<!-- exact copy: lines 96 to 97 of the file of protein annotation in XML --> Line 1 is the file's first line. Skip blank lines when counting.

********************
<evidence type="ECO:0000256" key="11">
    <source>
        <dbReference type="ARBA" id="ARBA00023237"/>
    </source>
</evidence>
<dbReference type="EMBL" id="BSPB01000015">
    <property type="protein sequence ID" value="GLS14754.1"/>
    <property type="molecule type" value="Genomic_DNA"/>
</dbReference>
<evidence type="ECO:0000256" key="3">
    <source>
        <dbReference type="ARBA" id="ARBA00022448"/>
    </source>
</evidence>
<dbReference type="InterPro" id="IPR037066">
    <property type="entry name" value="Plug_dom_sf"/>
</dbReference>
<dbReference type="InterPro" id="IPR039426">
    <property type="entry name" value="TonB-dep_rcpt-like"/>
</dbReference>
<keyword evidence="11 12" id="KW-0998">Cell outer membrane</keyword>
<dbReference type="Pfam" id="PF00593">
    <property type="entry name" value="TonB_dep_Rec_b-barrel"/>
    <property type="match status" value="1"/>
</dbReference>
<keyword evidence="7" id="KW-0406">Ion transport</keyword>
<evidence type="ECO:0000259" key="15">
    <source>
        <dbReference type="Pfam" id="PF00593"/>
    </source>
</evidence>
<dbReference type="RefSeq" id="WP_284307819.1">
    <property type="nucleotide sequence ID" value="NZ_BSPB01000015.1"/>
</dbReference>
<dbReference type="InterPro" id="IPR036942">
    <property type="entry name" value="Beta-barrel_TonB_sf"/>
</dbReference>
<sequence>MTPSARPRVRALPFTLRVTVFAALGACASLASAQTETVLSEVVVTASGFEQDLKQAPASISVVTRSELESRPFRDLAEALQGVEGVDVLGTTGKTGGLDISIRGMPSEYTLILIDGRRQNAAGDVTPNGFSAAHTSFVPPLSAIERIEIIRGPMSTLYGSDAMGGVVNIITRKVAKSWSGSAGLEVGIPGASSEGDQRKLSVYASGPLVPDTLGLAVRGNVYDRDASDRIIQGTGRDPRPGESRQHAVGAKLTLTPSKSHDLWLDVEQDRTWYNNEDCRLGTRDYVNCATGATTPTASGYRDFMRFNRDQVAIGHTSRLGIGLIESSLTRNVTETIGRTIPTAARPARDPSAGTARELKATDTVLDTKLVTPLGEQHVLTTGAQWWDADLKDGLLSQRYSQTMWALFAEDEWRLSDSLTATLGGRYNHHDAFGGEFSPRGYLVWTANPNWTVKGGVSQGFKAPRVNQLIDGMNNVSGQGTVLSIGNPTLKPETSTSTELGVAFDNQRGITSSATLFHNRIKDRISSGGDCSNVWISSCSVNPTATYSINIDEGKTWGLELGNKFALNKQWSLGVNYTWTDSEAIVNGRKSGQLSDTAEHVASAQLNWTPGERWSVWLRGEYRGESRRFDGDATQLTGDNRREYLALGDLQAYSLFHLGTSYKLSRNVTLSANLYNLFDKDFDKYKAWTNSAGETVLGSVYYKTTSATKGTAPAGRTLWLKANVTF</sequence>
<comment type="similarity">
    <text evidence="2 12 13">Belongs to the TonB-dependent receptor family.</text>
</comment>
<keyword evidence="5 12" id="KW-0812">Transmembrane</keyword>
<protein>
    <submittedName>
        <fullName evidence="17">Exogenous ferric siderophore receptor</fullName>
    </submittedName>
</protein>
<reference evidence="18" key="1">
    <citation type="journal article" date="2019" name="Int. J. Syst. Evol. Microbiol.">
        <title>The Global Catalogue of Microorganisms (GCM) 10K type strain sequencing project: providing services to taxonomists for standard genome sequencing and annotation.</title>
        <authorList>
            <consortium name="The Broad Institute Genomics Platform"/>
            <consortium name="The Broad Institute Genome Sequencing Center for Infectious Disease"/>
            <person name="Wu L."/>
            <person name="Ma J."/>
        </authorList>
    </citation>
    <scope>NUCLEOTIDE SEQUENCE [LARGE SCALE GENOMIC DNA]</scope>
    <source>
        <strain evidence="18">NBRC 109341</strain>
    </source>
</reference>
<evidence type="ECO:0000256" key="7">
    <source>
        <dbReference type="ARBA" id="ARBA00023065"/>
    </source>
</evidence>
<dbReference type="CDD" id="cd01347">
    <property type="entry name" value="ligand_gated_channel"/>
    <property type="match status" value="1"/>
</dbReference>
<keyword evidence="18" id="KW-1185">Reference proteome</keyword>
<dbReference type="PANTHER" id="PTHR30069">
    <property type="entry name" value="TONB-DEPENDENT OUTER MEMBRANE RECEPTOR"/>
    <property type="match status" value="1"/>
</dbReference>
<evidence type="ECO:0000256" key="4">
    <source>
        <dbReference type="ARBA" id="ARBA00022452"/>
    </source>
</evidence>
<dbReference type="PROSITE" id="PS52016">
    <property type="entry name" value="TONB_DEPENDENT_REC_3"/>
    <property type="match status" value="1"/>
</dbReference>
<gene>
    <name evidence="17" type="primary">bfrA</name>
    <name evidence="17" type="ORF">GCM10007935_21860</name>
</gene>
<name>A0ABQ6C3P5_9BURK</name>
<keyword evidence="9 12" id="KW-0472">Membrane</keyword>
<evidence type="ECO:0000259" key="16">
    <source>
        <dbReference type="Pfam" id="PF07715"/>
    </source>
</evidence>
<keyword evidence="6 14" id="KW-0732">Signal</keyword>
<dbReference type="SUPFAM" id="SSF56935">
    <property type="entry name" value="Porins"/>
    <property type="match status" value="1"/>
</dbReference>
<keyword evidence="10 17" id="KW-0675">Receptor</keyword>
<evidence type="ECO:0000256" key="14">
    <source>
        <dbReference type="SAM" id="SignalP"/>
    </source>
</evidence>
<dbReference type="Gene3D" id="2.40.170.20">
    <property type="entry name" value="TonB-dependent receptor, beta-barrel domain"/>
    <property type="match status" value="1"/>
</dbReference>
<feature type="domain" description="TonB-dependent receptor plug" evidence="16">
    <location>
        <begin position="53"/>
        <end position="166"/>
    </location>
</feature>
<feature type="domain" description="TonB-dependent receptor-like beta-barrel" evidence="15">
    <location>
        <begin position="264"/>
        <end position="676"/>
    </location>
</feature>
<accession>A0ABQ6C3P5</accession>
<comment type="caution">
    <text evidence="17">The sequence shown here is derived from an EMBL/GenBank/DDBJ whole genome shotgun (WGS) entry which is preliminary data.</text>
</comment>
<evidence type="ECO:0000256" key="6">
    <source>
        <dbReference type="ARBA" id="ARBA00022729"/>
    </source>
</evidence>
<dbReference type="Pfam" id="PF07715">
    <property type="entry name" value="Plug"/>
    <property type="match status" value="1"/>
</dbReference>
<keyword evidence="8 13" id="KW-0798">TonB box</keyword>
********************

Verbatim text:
</evidence>
<keyword evidence="6 14" id="KW-0732">Signal</keyword>